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Full text of "Pathogenic Bacteria"

CHAPTER   IV.
SYPHIUS.

ALTHOUGH syphilis is almost as well known as it is
widespread, we have not yet discovered for it a definite
specific cause. Whether it is due to a protozoan par-
asite, or whether it is due to a bacterium, the future
must decide. Numerous claims have been made by those
whose studies have revealed organisms of one kind or
another in syphilitic tissues, but no one has yet suc-
ceeded either in isolating, cultivating, or successfully in-
oculating them.

In 1884 and 1885, Lustgarten published a method for
the staining of bacilli which he had found in syphilitic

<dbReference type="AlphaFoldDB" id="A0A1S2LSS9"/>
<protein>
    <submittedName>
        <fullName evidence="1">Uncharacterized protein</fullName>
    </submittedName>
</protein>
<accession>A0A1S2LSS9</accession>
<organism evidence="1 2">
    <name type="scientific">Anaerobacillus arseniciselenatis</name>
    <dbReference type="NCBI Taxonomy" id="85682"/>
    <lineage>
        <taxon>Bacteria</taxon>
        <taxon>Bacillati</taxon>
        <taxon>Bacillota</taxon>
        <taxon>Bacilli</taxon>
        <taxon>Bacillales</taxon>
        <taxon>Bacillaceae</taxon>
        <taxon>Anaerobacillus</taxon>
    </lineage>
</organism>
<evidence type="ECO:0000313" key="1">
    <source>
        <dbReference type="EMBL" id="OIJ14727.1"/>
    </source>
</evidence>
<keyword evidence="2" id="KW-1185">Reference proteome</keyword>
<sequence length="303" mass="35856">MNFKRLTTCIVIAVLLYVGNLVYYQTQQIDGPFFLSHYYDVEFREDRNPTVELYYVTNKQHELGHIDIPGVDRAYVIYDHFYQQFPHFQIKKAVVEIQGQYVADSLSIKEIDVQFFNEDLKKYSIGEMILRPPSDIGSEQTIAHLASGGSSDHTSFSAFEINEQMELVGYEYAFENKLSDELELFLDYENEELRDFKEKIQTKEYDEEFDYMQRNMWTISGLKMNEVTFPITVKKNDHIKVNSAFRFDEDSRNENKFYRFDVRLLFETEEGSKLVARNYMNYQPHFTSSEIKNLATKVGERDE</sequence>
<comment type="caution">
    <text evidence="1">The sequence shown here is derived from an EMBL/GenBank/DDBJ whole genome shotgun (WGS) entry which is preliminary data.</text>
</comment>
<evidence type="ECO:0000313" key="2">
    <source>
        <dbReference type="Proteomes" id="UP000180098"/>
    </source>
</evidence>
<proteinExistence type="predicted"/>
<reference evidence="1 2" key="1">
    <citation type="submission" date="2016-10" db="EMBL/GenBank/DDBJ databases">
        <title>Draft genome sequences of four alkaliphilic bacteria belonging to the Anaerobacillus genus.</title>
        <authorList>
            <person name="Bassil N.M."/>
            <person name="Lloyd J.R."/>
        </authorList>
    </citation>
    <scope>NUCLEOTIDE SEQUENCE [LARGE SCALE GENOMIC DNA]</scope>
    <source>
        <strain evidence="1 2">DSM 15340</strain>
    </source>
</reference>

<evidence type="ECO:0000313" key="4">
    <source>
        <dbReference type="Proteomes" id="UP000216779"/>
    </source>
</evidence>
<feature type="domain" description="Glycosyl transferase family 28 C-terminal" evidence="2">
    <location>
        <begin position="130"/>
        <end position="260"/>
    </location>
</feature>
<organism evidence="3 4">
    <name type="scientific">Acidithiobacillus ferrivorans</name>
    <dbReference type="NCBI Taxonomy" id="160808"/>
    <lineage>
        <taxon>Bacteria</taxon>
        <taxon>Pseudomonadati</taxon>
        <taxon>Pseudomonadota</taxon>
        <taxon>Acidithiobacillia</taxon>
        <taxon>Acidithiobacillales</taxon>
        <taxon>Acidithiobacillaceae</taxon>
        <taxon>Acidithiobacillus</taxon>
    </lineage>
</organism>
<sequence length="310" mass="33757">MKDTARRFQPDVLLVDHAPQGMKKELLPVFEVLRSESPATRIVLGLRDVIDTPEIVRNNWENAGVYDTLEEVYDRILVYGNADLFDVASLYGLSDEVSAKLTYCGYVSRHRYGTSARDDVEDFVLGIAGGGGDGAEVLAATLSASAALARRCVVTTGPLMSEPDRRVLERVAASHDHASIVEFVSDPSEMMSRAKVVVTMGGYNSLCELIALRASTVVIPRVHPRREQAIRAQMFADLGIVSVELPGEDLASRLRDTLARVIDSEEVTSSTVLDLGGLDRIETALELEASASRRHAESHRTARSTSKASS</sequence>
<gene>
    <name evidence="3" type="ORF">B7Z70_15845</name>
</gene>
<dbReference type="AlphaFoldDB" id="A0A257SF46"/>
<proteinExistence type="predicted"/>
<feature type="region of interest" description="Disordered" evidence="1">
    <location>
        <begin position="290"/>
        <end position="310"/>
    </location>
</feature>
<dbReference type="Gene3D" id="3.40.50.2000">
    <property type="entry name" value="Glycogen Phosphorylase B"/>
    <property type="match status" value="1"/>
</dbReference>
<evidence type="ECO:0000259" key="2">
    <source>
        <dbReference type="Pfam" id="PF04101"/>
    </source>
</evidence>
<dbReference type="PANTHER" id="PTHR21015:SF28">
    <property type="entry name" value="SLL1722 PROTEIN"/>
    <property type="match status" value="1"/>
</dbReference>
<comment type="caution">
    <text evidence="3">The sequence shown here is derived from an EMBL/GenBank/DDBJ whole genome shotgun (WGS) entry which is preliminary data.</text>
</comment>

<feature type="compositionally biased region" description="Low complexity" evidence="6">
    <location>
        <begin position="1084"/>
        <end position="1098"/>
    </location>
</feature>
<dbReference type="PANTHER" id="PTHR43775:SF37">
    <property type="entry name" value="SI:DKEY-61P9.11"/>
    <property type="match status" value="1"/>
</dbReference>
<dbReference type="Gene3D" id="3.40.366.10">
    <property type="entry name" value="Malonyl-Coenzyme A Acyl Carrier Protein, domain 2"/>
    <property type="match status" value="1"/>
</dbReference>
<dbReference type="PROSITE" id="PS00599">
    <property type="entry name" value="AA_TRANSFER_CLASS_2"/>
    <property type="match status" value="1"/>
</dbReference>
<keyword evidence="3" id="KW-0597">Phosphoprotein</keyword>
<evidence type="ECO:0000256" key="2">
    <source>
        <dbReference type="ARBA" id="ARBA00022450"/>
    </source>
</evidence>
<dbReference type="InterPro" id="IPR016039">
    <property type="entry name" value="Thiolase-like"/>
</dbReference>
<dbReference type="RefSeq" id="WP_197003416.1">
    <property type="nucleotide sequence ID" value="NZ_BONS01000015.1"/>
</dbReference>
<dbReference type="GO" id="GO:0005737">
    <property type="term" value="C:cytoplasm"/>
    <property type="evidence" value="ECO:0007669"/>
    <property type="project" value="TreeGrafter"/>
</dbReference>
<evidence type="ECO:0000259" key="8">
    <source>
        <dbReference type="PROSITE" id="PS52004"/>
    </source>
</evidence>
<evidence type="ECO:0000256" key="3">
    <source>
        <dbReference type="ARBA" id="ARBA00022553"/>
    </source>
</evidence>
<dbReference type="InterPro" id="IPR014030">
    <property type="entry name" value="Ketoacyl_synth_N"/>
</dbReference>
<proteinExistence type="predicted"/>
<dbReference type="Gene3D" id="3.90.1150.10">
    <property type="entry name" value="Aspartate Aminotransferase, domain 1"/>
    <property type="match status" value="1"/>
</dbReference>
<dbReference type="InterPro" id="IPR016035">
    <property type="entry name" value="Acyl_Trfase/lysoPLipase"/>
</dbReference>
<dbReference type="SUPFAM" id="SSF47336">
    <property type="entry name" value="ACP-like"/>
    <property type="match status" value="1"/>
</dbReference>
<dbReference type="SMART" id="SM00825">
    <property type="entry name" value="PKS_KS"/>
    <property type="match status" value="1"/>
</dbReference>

tissues and assumed to be the cause of the disease. The
staining, which is very complicated, requires that the
sections of tissue be stained in Ehrlich's anilin-water
gentian-violet solution for twelve to twenty-four hours at
the temperature of the room, or for two hours at 40 C.;
washed for a few minutes in absolute alcohol; then im-
mersed for about ten seconds in a i ]/% per cent, perman-
ganate-of-potassium solution, after which they are placed
in an aqueous solution of sulphurous acid for one to two
seconds, thoroughly washed in water, run through alco-
hol and oil of cloves, and finally mounted in Canada
balsam dissolved in xylol.

If the bacilli are supposed to be present in pus or dis-
charges from syphilitic lesions, the cover-glasses spread
with the material are stained in the same manner, except
that for the first washing distilled water instead of abso-
lute alcohol is used.

This method undergoes a modification in the hands of
De Giacomi, who prefers to stain the cover-glasses in hot

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